The Citadel at Brouage has a rather intriguing history. Constructed in 1555  for Jacques de Pons, Earl of Hiers, the citadel was then known as "Jacopolis" At the time the citadel was an ocean port in, what was said to be, one of the most beautiful harbours in all of France. The port prospered. Then during the reign of Henry III (1573-1575), the city, now boasting a population of some 4000, was renamed Brouage. 

After Louis XIII (1610-1643) became King of France, the role of the citadel began to twist. One Cardinal Richelieu became the governor of the city. Under his control it became a Catholic base used mainly to control the Huguenot region. Then, Marshal Vauban, during the reign of King Louis XIV (1643-1715), saw the strategic potential of Brouage and transformed it into a military stronghold. . 

It was during the French Revolution (1789-1799) that the colourful history of Brouage took its darkest twist. It became a prison for unsubmissive clergy members. One shutters to think what went one behind its walls during those dark days.

Interestingly, while all this history was rolling by, the marshlands surrounding the city grew and grew until the port city became landlocked. Unable to retain its strategic importance it fell into disuse. These days the Ramparts of Brouage are quite a tourist attraction. Many like to "walk the ramparts".


On 17 October 1955, France issued a lovely set of nine stamps highlighting some of the sites and monuments of France. One of the stamps in the set focuses on the Ramparts of Brouage. This stamp was designed and engraved by Albert Decaris.

This stamp truly amazes me. Basically what we are looking at here is... a wall! Yet i love it. That to me is a sign of tremendous skill. Making a wall exciting. But Decaris does just that. To me, the combination of the sepia tones, the gorgeous textures of the walls, and the lovely trees standing proudly atop the ramparts, makes this stamp a visual feast.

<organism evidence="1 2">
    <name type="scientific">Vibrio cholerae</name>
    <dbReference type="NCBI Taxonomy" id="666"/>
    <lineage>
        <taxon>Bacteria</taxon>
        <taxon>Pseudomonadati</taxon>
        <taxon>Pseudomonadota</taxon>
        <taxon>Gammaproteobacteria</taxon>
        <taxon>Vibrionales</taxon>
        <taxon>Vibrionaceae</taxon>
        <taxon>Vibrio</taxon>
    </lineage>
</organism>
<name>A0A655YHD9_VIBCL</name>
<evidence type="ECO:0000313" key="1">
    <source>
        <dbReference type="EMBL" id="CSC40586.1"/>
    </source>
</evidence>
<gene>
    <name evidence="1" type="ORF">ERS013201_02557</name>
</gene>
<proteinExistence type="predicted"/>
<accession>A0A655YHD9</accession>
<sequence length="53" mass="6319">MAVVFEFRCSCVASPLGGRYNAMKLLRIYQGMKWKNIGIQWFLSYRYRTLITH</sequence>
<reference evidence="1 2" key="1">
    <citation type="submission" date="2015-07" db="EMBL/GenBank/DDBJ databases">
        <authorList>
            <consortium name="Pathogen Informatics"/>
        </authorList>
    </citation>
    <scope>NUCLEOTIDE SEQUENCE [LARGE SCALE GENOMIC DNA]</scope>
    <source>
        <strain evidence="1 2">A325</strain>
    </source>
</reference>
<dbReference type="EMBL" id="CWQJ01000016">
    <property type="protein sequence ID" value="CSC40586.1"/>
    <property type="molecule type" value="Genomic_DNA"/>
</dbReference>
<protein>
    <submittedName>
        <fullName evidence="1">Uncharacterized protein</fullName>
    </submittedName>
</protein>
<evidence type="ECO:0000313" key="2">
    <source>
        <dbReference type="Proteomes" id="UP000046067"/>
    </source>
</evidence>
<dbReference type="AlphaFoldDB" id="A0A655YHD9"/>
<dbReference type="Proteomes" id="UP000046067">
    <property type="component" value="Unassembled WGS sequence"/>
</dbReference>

Until next time...

Monday, 23 January 2017

France 1955 - Electric Train

In 1949 the French engineer, Louis Armand, was named General Manager of the SNCF ( (Société nationale des chemins de fer français or "French National Railway Company"). During his tenure he worked very hard to establish electrification of train lines in AC voltage. In 1953 (I think that is the date) the Valenciennes-Thionville line - the main industrial artery in north-eastern France - was electrified using single-phase alternating current. This improvement helped to increase critical shipments of coal, iron ore and iron and steel products.


On 11 May 1955, France issued a stamp to promote the electrification of the Valenciennes-Thionville line. The stamp was designed and engraved by Albert Decaris.

Now I have to say, I know next to nothing about trains, so it took me quite some time to work out what type of train is depicted here. But I believe I have cracked it! Initially I thought that the locomotive was a BB 12000 class. But it just didn't quite look right. There was no apron between the front and rear drive wheels, which the locomotive depicted clearly has. Then I found a short video in French that shows the exact train in the stamp. I now think the train is a CC 14000 class locomotive. 

If there are any train buffs out there who can confirm this one way or another, I'd love to hear from you.

Until next time...

Wednesday, 18 January 2017

France 1955 - La Capricieuse

On 5 July 1849 the French ship La Capricieuse (en. The Capricious) was launched in Toulon, France. She was a 22 gun corvette commissioned by the French Navy. She served in the Far East twice during her career and she was involved in the Crimean War as a troop ship. In 1855 she sailed on a friendship mission to Canada.


On 7 July 1955 France issued a stamp to commemorate the 100th Anniversary of the French ship Capricieuse's friendship mission to Canada in 1855. The stamp was designed and engraved by Albert Decaris. By this point in his career, Decaris had already engraved many ship designs, each, in my opinion, better than the last. Let's take a look at the stamp...

The detail in this design is superb. From the rigging to the billowing sails, Decaris has captured the true essence of this beautiful vessel. I love it!

Until next time...